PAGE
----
The Krokodil's bite: At least two users of "synthetic heroin" struck by flesh-eating disease in Arizona

Mike Krumboltz
Yahoo News

Doctors in the United States believe they're seeing the first victims of a designer drug called krokodil — so-called because it can rot users skin but not before making it go green and scaly.

According to KPHO, two cases in Arizona mark the first reported jump from Russia, where its use has hit epidemic proportions.

Krokodil is often referred to as "synthetic heroin," and users inject it to get high. It consists of a witch's brew of "codeine, iodine, gasoline, paint thinner, hydrochloric acid, lighter fluid and red phosphorus."

Also called desomorphine, the drug first surfaced in Siberia roughly 10 years ago. It has since become a deadly problem across Russia, Time Magazine reported in 2011.

Dr. Frank LoVecchio, the co-medical director at Banner's Poison Control Center, told KPHO that the two Arizona incidences are, as far as he knows, "the first cases in the United States that are reported."

He added, "We're extremely frightened."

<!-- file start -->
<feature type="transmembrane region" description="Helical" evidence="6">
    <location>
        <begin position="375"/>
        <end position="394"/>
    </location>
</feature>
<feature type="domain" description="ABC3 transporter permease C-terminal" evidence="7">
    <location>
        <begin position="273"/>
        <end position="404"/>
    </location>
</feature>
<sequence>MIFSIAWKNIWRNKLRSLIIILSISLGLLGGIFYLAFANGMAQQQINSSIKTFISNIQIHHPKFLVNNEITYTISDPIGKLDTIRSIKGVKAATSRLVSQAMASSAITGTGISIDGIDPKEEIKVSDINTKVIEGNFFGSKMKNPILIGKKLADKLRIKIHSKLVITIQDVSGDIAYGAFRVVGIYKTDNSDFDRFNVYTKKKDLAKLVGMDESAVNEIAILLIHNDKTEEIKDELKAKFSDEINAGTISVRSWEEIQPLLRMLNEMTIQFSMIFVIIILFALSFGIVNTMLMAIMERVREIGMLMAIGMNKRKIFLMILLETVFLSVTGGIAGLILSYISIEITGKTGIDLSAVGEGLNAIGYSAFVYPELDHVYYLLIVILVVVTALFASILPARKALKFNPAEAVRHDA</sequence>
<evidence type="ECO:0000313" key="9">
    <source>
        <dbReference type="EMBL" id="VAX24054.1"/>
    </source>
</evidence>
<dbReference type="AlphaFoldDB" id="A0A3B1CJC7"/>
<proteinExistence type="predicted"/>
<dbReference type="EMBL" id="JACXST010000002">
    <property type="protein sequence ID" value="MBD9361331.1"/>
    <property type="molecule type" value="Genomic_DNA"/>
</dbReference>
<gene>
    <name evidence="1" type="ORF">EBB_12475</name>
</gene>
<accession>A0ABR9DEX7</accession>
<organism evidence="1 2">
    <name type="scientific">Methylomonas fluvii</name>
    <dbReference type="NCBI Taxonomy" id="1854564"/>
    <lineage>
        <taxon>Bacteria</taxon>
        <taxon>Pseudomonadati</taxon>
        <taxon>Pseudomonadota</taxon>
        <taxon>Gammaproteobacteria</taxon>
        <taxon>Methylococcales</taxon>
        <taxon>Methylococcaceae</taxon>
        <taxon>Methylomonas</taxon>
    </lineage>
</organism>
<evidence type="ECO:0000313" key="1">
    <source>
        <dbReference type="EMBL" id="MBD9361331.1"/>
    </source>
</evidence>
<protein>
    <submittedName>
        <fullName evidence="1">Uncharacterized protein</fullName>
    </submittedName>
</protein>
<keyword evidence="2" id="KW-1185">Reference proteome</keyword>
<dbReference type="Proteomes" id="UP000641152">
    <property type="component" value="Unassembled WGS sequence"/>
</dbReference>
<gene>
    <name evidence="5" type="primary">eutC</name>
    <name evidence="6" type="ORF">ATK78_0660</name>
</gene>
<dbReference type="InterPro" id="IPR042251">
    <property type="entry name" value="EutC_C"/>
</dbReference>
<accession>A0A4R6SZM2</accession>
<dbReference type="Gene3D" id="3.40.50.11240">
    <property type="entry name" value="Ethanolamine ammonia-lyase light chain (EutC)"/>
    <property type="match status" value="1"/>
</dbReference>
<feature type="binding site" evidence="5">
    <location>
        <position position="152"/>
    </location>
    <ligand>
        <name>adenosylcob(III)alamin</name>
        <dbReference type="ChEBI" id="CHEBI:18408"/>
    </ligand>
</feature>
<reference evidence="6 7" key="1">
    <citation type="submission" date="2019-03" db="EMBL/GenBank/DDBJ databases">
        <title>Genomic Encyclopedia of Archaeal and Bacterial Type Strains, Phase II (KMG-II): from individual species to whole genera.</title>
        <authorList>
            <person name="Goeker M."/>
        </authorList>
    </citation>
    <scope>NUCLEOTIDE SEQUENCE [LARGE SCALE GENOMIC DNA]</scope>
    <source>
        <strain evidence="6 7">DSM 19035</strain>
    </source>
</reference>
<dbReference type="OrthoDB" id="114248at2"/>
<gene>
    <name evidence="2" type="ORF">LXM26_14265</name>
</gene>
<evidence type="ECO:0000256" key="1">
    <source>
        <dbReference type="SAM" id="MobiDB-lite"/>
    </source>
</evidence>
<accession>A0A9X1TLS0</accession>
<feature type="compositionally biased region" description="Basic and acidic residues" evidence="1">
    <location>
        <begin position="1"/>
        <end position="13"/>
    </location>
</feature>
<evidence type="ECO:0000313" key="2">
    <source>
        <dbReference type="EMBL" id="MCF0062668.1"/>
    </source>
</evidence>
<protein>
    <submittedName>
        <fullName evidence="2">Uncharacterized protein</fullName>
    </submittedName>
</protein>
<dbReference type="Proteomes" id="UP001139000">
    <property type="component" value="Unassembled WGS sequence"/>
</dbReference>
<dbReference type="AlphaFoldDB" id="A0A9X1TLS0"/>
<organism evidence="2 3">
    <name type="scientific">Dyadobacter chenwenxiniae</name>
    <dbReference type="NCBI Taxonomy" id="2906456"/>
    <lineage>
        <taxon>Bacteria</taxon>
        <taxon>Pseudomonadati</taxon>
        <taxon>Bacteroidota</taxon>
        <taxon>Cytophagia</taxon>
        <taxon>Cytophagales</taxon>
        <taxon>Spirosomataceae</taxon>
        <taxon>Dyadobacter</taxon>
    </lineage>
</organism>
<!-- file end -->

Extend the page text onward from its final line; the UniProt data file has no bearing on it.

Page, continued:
While speaking to Reuters, LoVecchio said, "What is catastrophic is what happens to your skin. What is catastrophic is what happens to the insides of you. It dissolves people's fat and dissolves people's muscle tissue."

Krokodil's high is similar to heroin, but is significantly less expensive and easier to acquire in Russia, according to USA Today

In addition to the appearance of rotting flesh, consistent users of the drug reportedly suffer from slurred speech and jerky motor skills, leading many to refer to krokodil as the "zombie drug."

Those who become addicted to krokodil have average life expectancies ranging from two to three years, according to Time's investigation. Use of the drug can damage blood vessels, muscles, cartilage and bones. It can also lead to brain damage.